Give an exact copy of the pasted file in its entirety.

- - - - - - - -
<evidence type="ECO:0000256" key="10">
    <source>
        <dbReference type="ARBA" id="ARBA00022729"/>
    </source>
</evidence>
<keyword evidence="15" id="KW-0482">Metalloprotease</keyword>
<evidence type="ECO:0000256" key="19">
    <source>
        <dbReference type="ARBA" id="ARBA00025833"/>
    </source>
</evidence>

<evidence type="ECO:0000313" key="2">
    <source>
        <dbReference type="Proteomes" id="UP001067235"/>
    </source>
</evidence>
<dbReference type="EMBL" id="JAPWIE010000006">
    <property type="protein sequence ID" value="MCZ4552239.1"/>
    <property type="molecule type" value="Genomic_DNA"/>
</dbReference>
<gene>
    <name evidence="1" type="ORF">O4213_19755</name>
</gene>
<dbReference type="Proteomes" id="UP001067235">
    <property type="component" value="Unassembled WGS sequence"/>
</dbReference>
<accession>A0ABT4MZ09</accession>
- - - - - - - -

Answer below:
<evidence type="ECO:0000256" key="10">
    <source>
        <dbReference type="ARBA" id="ARBA00022729"/>
    </source>
</evidence>
<keyword evidence="15" id="KW-0482">Metalloprotease</keyword>
<evidence type="ECO:0000256" key="19">
    <source>
        <dbReference type="ARBA" id="ARBA00025833"/>
    </source>
</evidence>

<evidence type="ECO:0000313" key="2">
    <source>
        <dbReference type="Proteomes" id="UP001067235"/>
    </source>
</evidence>
<dbReference type="EMBL" id="JAPWIE010000006">
    <property type="protein sequence ID" value="MCZ4552239.1"/>
    <property type="molecule type" value="Genomic_DNA"/>
</dbReference>
<gene>
    <name evidence="1" type="ORF">O4213_19755</name>
</gene>
<dbReference type="Proteomes" id="UP001067235">
    <property type="component" value="Unassembled WGS sequence"/>
</dbReference>
<accession>A0ABT4MZ09</accession>